Using State Censuses

Iowa took several state censuses. Some only listed the heads-of-household, but others named each person in the residence and asked each enumerated person who their parents were. Yes, you read that right! In 1925, the Iowa State Census asked every person who their parents were, including their mother’s maiden name.

I knew Frank grew up and lived out his life in Linn County, Iowa. I hoped he would appear in the 1925 state census and record his parents by name. That would answer my question about the father being named Benjamin or Lewis. I did a search for him in the 1925 Iowa State census. He was in Linn County and listed his parents as Lewis Lockwood and Sabrina Robinson. Just for fun, I decided to search for any person who had parents named Lewis Lockwood and Sabrina Robinson.

I found three! Frank, Llewellyn [Lewellen], and Louisa. At first, I thought Louisa might be Fanny found in the 1860 census. This Louisa was living in the home of Lewellen and marked as his sister. But, Louisa was born in about 1862 and could not have been Fanny. Not only had I learned Lewellen had lived, but this Louisa was a missing member of the family I didn’t even know existed!

Lockwood_BlogImage2
1925 Iowa State Census, Waverly, Bremer, Iowa, population schedule, house number 31, line 82 and 83, Louisa Lockwood; digital image, Ancestry (www.ancestry.com : accessed 1 Nov 2017); citing Microfilm of Iowa State Censuses, 1856, 1885, 1895, 1905, 1915, 1925 as well various special censuses from 1836-1897 obtained from the State Historical Society of Iowa via Heritage Quest.

So, what happened to Fanny? I had last seen her in Linn County, Iowa in 1870. I found she had married and moved to Wisconsin. She appeared with her husband, Richard, and children in the 1900 U.S. census for Juneau County, Wisconsin, but by 1910 her little family was dispersed over several counties and residences and Richard was in Dane County listed as a widow.

Thankfully, Wisconsin also took state censuses. I found Fanny’s husband Richard Dearholt marked as a widow in the 1905 Wisconsin State Census. Though I have been unable to find Fanny’s exact death date as of yet, I have narrowed it down to between 1900 and 1905 and likely in Juneau County, Wisconsin.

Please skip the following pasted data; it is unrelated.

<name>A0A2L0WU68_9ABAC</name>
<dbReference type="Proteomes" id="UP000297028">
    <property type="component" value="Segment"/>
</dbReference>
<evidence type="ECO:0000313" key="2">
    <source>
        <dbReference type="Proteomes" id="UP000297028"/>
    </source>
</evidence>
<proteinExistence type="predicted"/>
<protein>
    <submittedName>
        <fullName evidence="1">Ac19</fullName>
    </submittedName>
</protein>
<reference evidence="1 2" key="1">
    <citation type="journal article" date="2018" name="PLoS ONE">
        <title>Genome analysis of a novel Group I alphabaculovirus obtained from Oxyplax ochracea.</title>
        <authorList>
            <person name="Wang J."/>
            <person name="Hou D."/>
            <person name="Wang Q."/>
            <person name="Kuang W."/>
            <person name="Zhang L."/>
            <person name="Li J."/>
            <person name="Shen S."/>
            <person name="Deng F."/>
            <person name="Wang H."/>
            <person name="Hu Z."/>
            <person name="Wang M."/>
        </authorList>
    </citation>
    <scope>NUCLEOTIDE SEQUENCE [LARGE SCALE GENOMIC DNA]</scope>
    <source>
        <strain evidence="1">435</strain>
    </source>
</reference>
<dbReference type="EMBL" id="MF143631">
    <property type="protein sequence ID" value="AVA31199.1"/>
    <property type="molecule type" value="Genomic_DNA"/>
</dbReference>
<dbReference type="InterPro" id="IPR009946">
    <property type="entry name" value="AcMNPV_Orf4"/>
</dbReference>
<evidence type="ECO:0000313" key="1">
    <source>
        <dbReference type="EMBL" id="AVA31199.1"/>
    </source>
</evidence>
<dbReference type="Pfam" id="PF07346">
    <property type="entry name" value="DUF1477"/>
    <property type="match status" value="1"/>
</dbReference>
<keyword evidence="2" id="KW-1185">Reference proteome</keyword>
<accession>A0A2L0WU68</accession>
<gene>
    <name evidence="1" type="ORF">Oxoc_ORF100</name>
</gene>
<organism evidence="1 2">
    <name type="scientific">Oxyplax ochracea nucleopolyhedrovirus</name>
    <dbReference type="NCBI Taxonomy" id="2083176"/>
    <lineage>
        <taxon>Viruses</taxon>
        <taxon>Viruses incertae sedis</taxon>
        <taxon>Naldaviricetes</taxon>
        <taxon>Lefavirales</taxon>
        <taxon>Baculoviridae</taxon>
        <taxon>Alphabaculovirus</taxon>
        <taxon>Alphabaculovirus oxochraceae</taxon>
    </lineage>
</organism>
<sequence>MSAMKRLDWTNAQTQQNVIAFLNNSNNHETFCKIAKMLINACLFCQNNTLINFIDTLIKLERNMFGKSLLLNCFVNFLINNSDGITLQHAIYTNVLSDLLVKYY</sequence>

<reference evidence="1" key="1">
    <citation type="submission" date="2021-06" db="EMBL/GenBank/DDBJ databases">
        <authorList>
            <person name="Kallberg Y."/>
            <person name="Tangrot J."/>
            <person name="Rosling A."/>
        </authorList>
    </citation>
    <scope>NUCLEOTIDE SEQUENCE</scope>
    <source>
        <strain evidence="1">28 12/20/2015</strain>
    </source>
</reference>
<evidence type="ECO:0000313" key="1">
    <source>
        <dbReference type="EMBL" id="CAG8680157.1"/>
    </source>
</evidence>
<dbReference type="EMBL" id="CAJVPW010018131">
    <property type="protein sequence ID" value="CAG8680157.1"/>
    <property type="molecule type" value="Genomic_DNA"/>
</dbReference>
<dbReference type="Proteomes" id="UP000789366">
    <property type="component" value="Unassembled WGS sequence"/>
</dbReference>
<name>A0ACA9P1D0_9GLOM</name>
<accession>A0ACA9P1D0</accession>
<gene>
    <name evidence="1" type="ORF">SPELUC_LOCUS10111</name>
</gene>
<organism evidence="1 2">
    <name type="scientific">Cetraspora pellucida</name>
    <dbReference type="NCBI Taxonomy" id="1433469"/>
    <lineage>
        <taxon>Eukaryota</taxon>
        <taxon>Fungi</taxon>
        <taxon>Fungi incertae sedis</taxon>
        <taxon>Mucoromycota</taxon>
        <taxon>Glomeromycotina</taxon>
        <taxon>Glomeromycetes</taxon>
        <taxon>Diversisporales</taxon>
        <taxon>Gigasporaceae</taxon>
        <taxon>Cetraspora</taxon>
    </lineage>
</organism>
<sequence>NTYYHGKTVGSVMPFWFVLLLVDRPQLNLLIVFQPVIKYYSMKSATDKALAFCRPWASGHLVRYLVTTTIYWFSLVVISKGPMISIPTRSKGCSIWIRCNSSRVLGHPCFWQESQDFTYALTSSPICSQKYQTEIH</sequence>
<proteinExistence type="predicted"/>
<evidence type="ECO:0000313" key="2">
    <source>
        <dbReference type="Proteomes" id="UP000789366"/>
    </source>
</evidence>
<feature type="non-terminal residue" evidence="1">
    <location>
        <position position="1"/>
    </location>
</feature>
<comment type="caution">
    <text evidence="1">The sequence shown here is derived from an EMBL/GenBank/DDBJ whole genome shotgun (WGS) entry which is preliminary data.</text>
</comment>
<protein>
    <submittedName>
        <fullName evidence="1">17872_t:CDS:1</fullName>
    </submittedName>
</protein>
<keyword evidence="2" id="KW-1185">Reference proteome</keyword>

The Conclusion

I have never been able to learn why Lewis was recorded as 'Benjamin' in the 1860 US Census. Further research indicated his given name was Lewis Rema Lockwood of Greene County, New York. Perhaps it was a clerical error on the part of the census taker...I guess we'll never know.

Having found Lewellen, Fanny, Frank, and Louisa in state censuses of Iowa and Wisconsin helped me to continue to follow them to their deaths. Without state censuses as a part of my research plan, I would have missed critical information. It was a lesson well learned. When available, state census records can fill in the missing decade and provide answers to your genealogy questions.

Learn more about census records from Amie's webinars in the Legacy library!

 

Amie Bowser Tennant has been passionate about genealogy and family history for the last 17 years. She was awarded the NGS Home Study Scholarship in 2011 and is currently "on the clock" for national certification. She has been very involved in the genealogical community over the years as she served as Recording Secretary for Miami County Historical and Genealogical Society [Miami, Ohio]; newsletter editor for Miami Meanderings; Lead Content Specialist at RootsBid.com; and a content creator for Lisa Louise Cooke's Genealogy Gems. Today, Amie is The Genealogy Reporter teaching and reporting in the field of genealogy. Follow her blog at www.TheGenealogyReporter.com.

How DNA led to this emotional reunion

This story, which aired live on Good Morning America just today, about a mother and daughter meeting for the first time, left me - my daughter's "big strong daddy" in tears just now. Thanks to both ABC and MyHeritage DNA for sharing this emotional reunion.

Learn more about DNA at www.FamilyTreeWebinars.com/DNA. Purchase your DNA kit at www.myheritage.com/DNA.

 

 

MyHeritagedna-2

RadFxSat (Fox-1B) Launch Reset for November 18; More Foxes are on the Way!

The twice-delayed launch of the United Launch Alliance (ULA) Delta II rocket that will transport the AMSAT RadFxSat (Fox-1B) CubeSat carrying an Amateur Radio payload and other payloads into orbit now is set for Saturday, November 18, at 0947 UTC. The Joint Polar Satellite System (JPSS)-1 mission launch from Vandenberg Air Force Base, California, had to be postponed on November 14, “due to a ra...

2017 RCA Technical Symposium on Friday, November 17, will be Streamed Live

The 2017 Radio Club of America (RCA) Technical Symposium will be streamed live on Friday, November, 17, starting at 1300 UTC and concluding at 2130 UTC, compliments of Icom America. Flash Player is required. Videos will be made available on the RCA website. RCA has posted the complete schedule.